Early Activities and The Scientific Advisory Board

The activities of The Dirac Foundation were fairly low-key in the first years partly to avoid conflict of interest of its participants with other ventures. They largely, but by no means solely, involved scholarly meetings and “Think Tank” activities, especially in regard to Professor Dirac’s thinking and interests, between thought leaders in diverse scientific disciplines overlapping with medical and veterinary domains. These participants reflected a club of researchers and engineers in areas related to biomedicine who have been interested in information technology and physics, and especially quantum mechanics, and admirers of Professor Dirac’s work.

They soon constituted the Scientific Advisory Board of the foundation. The past board has included luminaries such as physicist Professor Rodney Cotterill and protein scientists and bioinformatics pioneer Dr. Jean Garnier, both of whom received knighthoods or comparable honors in their countries of residency and, for a short period before his untimely death, Dr Nobel Laureate Peter Mitchell.

The current Scientific Advisory Board, to be extended, currently includes Dr Ulysses G. Balis, M.D., Professor, Department of Pathology and Director, Division of Informatics, University of Michigan, and Mr Srinidhi Boray B.E., systems engineer and executive, founder of Ingine.

The foundation was also early involved in charitable activities such as lectures given to school children on related topics, and was especially interested to address bright dyslexic students. The Dirac Foundation lectures specifically addressing the impact of Professor Dirac in biology was given annually at the Bioinformatics Industrializations Workshops”  and subsidiary meetings supported by IBM, the US Department of Energy, the International Unions Bioinformatics Group, and the International  Union of Pure and Applied Biophysics,  They spanned a period from 2000 to about 2005, the first being held at the Whitehead Institute linked to the Massachusetts Institute of Technology, Cambridge, Massachusetts,  on the day that the Human Genome Project was announced by the President of the United States. Subsequent and ancillary meetings were held at other locations, notably the University College San Fransco, T. J. Watson Research Center, Yorktown Heights, and the European Bioinformatics Institute near Cambridge in the UK.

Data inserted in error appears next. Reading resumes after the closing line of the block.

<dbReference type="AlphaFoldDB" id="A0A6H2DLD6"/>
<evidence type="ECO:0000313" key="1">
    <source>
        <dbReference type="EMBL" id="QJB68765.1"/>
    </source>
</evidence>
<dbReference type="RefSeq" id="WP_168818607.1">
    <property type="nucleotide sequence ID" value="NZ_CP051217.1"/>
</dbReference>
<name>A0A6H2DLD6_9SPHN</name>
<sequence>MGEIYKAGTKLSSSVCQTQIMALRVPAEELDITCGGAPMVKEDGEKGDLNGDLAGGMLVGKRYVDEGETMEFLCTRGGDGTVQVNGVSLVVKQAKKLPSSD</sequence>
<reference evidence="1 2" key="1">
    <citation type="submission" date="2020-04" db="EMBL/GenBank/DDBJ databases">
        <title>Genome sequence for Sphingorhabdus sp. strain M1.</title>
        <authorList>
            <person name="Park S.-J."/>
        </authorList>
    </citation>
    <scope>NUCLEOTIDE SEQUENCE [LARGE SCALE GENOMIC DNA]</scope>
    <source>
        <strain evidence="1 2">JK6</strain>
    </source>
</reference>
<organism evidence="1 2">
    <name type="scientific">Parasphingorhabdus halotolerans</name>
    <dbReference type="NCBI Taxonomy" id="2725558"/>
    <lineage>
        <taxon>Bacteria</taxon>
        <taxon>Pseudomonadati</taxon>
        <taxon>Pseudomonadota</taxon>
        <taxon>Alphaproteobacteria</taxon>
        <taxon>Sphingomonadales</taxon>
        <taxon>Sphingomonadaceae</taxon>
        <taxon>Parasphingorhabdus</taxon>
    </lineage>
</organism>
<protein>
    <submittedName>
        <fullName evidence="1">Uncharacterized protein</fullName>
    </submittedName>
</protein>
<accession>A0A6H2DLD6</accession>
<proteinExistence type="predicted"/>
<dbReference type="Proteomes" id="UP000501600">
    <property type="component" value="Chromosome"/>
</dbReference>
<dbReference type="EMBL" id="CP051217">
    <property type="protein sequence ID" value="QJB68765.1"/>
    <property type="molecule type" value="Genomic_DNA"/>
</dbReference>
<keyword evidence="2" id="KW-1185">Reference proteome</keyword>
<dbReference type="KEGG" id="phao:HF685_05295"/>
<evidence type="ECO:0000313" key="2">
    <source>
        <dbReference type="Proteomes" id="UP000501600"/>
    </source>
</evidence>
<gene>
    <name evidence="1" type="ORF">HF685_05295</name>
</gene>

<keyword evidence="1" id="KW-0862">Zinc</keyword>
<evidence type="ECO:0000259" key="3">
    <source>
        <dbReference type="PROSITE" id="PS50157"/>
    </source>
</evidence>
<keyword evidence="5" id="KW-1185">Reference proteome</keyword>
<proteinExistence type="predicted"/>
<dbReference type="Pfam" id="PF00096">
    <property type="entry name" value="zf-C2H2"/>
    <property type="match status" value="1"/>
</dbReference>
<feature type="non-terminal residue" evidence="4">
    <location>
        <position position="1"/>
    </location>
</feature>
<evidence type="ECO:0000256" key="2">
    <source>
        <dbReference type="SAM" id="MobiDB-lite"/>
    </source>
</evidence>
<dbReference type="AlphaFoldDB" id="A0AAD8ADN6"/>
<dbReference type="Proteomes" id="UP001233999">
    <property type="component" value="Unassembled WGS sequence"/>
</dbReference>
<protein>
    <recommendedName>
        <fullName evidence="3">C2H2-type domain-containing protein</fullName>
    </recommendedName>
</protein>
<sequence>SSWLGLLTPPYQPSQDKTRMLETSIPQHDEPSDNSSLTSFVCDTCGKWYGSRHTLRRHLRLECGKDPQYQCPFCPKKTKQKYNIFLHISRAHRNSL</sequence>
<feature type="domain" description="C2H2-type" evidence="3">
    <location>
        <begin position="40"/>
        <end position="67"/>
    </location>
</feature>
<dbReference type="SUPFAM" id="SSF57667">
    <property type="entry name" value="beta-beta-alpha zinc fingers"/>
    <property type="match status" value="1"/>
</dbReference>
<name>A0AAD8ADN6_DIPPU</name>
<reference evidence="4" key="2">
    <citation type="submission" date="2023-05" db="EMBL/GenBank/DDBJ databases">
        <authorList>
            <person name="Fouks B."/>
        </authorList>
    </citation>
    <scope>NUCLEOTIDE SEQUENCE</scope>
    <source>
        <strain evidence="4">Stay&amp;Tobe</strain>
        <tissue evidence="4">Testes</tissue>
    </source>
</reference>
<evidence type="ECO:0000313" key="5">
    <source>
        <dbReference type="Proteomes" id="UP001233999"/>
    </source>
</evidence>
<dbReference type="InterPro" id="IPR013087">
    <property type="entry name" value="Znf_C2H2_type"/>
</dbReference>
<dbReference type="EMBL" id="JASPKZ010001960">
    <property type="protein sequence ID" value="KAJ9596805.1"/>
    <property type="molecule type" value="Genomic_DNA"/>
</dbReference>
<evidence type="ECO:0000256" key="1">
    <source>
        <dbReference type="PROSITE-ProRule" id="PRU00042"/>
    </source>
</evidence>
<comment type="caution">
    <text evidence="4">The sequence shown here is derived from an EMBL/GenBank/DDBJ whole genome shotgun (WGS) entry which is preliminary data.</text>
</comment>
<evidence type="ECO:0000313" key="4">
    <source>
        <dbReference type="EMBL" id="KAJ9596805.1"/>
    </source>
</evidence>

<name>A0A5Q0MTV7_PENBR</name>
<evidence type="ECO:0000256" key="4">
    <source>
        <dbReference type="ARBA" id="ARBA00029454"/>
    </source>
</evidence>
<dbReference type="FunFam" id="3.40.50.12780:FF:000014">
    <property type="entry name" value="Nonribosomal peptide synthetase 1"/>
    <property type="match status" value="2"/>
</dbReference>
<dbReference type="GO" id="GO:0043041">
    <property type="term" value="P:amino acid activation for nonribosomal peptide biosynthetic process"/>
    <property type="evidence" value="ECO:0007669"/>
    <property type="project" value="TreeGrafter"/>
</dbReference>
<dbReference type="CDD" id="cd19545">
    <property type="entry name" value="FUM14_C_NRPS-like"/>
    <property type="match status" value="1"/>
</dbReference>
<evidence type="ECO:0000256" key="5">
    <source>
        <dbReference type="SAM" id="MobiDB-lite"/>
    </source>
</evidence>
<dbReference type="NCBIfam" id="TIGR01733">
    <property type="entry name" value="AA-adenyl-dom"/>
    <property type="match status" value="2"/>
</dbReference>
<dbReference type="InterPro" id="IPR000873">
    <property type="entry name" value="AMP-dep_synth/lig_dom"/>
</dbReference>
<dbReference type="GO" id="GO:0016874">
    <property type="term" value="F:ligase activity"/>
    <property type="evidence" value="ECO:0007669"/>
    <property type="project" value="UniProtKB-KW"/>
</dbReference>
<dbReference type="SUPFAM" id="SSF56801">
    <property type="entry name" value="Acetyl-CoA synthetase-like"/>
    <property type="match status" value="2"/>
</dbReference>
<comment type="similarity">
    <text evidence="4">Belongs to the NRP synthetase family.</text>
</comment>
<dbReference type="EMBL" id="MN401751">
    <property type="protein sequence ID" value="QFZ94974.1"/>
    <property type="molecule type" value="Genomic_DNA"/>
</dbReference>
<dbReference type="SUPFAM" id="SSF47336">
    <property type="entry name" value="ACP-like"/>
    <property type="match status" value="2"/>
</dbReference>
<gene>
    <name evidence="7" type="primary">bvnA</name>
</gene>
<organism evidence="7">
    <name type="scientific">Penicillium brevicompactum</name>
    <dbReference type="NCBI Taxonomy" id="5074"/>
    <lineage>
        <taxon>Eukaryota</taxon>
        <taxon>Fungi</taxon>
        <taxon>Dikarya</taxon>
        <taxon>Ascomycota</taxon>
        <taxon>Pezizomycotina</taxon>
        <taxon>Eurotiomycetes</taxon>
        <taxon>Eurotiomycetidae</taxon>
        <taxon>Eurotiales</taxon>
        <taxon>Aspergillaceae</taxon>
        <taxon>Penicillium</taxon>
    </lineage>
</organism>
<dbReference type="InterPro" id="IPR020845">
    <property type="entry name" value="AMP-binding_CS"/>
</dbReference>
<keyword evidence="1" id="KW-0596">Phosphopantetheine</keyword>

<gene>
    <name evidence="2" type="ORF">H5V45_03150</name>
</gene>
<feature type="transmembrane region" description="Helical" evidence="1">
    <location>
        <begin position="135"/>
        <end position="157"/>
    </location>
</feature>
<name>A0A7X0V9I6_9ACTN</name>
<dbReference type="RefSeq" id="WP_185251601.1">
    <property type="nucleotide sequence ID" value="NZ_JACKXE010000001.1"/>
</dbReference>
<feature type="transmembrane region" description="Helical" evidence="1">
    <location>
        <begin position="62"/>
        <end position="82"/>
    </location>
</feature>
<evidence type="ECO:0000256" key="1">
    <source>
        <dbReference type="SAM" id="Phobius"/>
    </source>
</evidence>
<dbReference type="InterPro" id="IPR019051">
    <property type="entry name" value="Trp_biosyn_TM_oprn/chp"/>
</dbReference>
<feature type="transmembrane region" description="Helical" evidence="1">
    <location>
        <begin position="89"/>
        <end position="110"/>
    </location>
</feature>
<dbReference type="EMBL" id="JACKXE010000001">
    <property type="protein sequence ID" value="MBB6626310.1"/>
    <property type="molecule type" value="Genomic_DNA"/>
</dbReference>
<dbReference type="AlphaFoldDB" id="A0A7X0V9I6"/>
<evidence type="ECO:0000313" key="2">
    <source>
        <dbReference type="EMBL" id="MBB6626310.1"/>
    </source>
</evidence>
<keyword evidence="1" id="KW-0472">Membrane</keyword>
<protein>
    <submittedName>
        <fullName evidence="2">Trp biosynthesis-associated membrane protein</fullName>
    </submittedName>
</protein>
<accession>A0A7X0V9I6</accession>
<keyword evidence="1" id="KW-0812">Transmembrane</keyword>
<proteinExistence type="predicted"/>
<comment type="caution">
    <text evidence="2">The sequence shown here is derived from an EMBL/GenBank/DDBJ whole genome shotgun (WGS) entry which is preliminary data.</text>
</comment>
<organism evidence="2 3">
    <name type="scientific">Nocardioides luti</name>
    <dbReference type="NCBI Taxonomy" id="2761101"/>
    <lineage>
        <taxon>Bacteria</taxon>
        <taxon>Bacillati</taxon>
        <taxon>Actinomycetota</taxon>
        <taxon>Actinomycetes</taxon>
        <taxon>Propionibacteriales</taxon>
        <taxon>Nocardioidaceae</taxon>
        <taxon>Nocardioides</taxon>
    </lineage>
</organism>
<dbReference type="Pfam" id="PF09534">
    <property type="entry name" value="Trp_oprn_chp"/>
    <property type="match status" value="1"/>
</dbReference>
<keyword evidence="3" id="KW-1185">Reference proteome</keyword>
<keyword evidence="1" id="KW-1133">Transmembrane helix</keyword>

Recent Activities and Consolidation of the Mission.

The visions of The Dirac Foundation have more recently consolidated in terms of a “Thinking Web” on the Internet to serve human and Animal medicine, based on interchangeable objects that originate in the notation and algebra for quantum mechanics developed by Professor Dirac.  Publications in the name of the Dirac Foundation have, on those grounds, considerably intensified since 2009. The earliest efforts to apply the Dirac notation and algebra to medical information technology began to yield ideas in a paper “The new physician as unwitting quantum mechanic: is adapting Dirac’s inference system best practice for personalized medicine, genomics, and proteomics” by Dr Barry Robson J Proteome Res. 2007 Aug;6(8):3114-26. Epub 2007 Jul 3. The methods were however, not consolidated until 2009-2010, and the larger number of papers, both attributed to The Dirac Foundation and making direct novel use of Professor Dirac’s ideas, have appeared since then. Particularly motivational was the call of the (US) President’s Council of Advisors on Science and Technology in 2010 for an “XML-like” Universal Exchange Language (UEL) for healthcare on the Internet.